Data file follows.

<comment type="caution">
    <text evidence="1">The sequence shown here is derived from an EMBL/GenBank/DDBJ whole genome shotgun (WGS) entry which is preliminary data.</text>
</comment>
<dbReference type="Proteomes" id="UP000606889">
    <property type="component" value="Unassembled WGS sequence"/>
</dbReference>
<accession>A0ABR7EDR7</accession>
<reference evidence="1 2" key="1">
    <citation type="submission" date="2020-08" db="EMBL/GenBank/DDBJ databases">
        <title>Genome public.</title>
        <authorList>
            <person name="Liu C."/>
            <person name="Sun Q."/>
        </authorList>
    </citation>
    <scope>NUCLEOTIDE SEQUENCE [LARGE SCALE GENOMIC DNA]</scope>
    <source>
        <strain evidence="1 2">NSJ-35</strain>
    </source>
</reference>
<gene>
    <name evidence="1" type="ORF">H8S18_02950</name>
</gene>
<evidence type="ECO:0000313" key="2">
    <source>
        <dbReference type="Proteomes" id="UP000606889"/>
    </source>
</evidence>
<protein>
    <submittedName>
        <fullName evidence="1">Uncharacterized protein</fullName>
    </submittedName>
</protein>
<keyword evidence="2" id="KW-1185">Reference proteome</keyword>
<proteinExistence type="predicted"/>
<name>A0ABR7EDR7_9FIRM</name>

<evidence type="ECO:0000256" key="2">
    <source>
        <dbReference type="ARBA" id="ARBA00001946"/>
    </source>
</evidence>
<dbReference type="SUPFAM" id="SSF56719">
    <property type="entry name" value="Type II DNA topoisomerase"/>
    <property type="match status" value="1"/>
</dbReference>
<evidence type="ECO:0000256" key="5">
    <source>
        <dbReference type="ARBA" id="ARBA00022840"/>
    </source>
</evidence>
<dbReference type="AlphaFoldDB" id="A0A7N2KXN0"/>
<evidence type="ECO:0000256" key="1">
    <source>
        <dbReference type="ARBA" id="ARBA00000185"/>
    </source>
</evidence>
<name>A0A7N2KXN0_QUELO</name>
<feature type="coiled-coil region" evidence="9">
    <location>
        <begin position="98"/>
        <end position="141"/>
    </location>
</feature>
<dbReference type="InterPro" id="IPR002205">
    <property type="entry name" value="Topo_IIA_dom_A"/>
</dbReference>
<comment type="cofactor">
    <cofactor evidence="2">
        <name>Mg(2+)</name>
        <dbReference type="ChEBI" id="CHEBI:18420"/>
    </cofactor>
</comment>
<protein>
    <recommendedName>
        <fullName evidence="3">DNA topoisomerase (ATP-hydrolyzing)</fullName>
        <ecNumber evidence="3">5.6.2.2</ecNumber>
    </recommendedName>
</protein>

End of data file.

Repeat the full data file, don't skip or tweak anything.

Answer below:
<comment type="caution">
    <text evidence="1">The sequence shown here is derived from an EMBL/GenBank/DDBJ whole genome shotgun (WGS) entry which is preliminary data.</text>
</comment>
<dbReference type="Proteomes" id="UP000606889">
    <property type="component" value="Unassembled WGS sequence"/>
</dbReference>
<accession>A0ABR7EDR7</accession>
<reference evidence="1 2" key="1">
    <citation type="submission" date="2020-08" db="EMBL/GenBank/DDBJ databases">
        <title>Genome public.</title>
        <authorList>
            <person name="Liu C."/>
            <person name="Sun Q."/>
        </authorList>
    </citation>
    <scope>NUCLEOTIDE SEQUENCE [LARGE SCALE GENOMIC DNA]</scope>
    <source>
        <strain evidence="1 2">NSJ-35</strain>
    </source>
</reference>
<gene>
    <name evidence="1" type="ORF">H8S18_02950</name>
</gene>
<evidence type="ECO:0000313" key="2">
    <source>
        <dbReference type="Proteomes" id="UP000606889"/>
    </source>
</evidence>
<protein>
    <submittedName>
        <fullName evidence="1">Uncharacterized protein</fullName>
    </submittedName>
</protein>
<keyword evidence="2" id="KW-1185">Reference proteome</keyword>
<proteinExistence type="predicted"/>
<name>A0ABR7EDR7_9FIRM</name>

<evidence type="ECO:0000256" key="2">
    <source>
        <dbReference type="ARBA" id="ARBA00001946"/>
    </source>
</evidence>
<dbReference type="SUPFAM" id="SSF56719">
    <property type="entry name" value="Type II DNA topoisomerase"/>
    <property type="match status" value="1"/>
</dbReference>
<evidence type="ECO:0000256" key="5">
    <source>
        <dbReference type="ARBA" id="ARBA00022840"/>
    </source>
</evidence>
<dbReference type="AlphaFoldDB" id="A0A7N2KXN0"/>
<evidence type="ECO:0000256" key="1">
    <source>
        <dbReference type="ARBA" id="ARBA00000185"/>
    </source>
</evidence>
<name>A0A7N2KXN0_QUELO</name>
<feature type="coiled-coil region" evidence="9">
    <location>
        <begin position="98"/>
        <end position="141"/>
    </location>
</feature>
<dbReference type="InterPro" id="IPR002205">
    <property type="entry name" value="Topo_IIA_dom_A"/>
</dbReference>
<comment type="cofactor">
    <cofactor evidence="2">
        <name>Mg(2+)</name>
        <dbReference type="ChEBI" id="CHEBI:18420"/>
    </cofactor>
</comment>
<protein>
    <recommendedName>
        <fullName evidence="3">DNA topoisomerase (ATP-hydrolyzing)</fullName>
        <ecNumber evidence="3">5.6.2.2</ecNumber>
    </recommendedName>
</protein>